First, it's a Parker-centered episode. I hate Parker. I kind of hate Penelope, too, but she at least is rich,beautiful and gracious. Parker is none of the above.

Ex-con Parker has been tasked with proving that the vault of the Bank of England needs replacing by a newer more modern vault. To do so, he must crack the safe, which he does with ease. But because we are supposed to think at first that Penelope and Parker have gone to the dark side, we see them knocking out the watchman guarding the entrance to the Bank. This of course is crazy, as they are the guests of the governor of the Bank, so this is a pointless and dangerous assault that makes no sense as soon as you realize that Parker is working for the Bank on this "caper".

And why does the Bank of England have just one guard? ONE GUARD!

And why do they BLOW DOWN THE DOOR (the only door) with explosives? Again, it's just nuts.

So Parker demonstrates that the old safe is useless, giving the Governor the proof he needs to convince his superiors that he needs a new safe. Penelope invites him to dine with her the next evening to celebrate.

And overnight, the new safe is installed. Yes, this major project, involving heavy construction, takes place overnight.

The new safe is electronically controled by a single key. That's right, there's just one key that can open and close the vault, and it remains in the hands of the Governor at all times. Or rather, in his briefcase. Let's hope he doesn't drop it down the drainpipe or something.

None of this would be Thunderbirds worthy if the Bank of England didn't have its employees work in the vault. Yes, the staff works in the vault.

And so at the end of the first day the Governor takes roll call to check that all staff has left the vault. One man (only men work at the Bank of England) is missing, but one of his colleagues says "I think he left already", which is enough for the Governor, who doesn't bother to send anyone to check that the vault is clear before closing it.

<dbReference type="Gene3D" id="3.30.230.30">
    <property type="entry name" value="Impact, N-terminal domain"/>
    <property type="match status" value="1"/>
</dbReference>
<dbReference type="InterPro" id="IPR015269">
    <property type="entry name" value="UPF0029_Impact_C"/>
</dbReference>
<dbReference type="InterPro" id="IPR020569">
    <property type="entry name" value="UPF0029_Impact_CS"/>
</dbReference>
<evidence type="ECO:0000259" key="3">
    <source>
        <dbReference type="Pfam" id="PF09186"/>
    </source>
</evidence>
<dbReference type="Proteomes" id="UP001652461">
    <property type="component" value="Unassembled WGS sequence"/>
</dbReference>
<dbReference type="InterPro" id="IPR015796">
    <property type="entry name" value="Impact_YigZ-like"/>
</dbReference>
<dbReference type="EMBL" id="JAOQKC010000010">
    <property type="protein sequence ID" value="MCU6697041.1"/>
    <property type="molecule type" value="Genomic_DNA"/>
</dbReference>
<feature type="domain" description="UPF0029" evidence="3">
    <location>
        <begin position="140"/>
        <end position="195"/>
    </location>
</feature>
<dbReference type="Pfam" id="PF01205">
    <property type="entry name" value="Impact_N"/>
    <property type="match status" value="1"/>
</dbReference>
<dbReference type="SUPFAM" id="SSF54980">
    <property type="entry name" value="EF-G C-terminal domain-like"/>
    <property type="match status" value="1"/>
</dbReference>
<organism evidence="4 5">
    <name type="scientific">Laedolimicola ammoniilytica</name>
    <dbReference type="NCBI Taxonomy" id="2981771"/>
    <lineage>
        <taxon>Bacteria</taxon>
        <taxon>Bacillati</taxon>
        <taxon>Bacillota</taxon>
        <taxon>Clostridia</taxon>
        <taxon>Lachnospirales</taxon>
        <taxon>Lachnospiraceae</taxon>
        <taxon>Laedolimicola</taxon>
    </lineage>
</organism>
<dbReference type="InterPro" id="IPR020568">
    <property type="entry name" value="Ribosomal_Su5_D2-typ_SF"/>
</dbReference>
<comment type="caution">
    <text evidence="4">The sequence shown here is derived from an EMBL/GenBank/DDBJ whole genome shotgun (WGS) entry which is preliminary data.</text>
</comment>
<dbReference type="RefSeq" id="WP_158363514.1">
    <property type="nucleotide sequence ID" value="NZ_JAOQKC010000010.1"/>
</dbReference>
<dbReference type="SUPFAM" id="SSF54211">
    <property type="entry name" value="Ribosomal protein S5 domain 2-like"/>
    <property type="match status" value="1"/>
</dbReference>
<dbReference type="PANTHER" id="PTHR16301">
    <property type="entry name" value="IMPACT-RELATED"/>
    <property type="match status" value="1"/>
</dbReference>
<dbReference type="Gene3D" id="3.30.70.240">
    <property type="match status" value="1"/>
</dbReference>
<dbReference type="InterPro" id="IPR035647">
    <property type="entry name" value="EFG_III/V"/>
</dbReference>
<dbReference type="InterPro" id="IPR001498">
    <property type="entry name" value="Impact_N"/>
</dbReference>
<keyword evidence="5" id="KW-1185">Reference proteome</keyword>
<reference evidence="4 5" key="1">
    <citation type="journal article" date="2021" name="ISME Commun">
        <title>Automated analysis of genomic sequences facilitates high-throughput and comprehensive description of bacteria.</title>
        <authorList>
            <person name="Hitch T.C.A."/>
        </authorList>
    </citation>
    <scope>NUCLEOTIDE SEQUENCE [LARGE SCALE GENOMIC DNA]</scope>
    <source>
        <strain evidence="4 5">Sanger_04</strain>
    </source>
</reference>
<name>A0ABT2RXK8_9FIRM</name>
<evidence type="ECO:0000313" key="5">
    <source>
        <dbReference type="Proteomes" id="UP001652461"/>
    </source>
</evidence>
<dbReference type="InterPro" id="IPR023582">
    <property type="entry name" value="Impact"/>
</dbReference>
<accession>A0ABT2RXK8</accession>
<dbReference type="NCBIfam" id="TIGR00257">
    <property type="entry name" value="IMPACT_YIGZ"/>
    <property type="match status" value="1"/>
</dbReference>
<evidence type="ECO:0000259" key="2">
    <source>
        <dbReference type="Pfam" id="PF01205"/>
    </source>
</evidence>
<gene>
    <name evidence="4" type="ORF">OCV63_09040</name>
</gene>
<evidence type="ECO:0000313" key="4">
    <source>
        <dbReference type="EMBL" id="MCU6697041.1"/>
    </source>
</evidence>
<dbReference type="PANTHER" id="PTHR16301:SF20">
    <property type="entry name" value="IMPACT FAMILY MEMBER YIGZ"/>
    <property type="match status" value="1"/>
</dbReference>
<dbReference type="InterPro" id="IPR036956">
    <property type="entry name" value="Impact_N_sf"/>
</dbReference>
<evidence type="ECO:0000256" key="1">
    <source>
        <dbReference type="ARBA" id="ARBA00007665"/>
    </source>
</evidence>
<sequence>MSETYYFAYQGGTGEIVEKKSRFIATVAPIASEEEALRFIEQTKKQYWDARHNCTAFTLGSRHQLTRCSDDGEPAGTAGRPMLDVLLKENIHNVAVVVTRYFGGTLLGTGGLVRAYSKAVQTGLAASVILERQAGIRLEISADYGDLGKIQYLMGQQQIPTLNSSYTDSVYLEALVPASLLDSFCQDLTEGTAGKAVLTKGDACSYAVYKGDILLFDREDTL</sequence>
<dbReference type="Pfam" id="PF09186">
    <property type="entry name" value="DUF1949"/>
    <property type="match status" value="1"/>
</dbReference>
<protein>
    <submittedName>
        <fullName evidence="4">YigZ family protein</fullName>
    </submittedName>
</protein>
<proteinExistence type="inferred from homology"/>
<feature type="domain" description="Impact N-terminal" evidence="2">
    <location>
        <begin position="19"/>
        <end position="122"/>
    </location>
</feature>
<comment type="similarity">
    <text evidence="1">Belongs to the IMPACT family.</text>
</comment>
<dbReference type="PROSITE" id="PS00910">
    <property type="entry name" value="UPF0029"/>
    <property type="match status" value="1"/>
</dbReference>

Now here you would say to yourself, well, no big deal: the guy's in the vault, but he'll be freed the next day. [I have since seen that this vault was to be closed for TWO YEARS. Why? Who knows, and it doesn't change much, except make one wonder even more why they've installed offices in a vault that will be locked tight for TWO YEARS.] And except of course that the new vault pumps all the air from inside, because documents are conserved better in a vacuum. Yep. They vacuum-pack these precious documents.

Fortunately for our staffer locked in the vault, it seems to take about 5 hours to produce the vacuum. Based on this, we could guess that the contents of the vault benefit from the preserving effect of the vacuum for about one hour a day... |If it's closed for two years, this seems less stupid. But of course there is no explanation as to why it takes so long, or why the staffer is able to continue to work and breathe and not even notice the lack of air until it's almost all gone.]

Of course, the Governor could open the safe, but he's having dinner with Penelope, and hasn't told anyone where he's located. Somehow the special alert signal from the Bank reaches him, and he tries to call the Bank. But Parker cuts the telephone wire, and will continue to sabotage all attempts at getting the Governor to London.

Why? Because a fellow ex-con, who has dreamt of breaking into the Bank of England, has just excaped from prison, and Parker decides it's better to help his old friend (not sure how his actions will do this, but let's set that aside for now), rather than respecting the law. For a reformed criminal, Parker is beyond shady.

Penelope finally gets the Governor to the Bank in the nick of time, only to discover that the asshole has left his briefcase with the only key able to unlock the safe back at Penelope's stately home. Ugh!

The Tracy boys have in the meantime been trying to open the safe. They are having no luck making a hole in the door. This is odd, since their torches can cut anything, and all that's really needed in this case is the tiniest of holes to let in air. Instead, they decide to use the abandoned tube tunnels (the Underground has been out of service for years, leaving us to wonder how Londoners get about).

But in the end, it's accomplice-to-criminals Parker who saves the day, unlocking the door with one of Penelope's hairpins.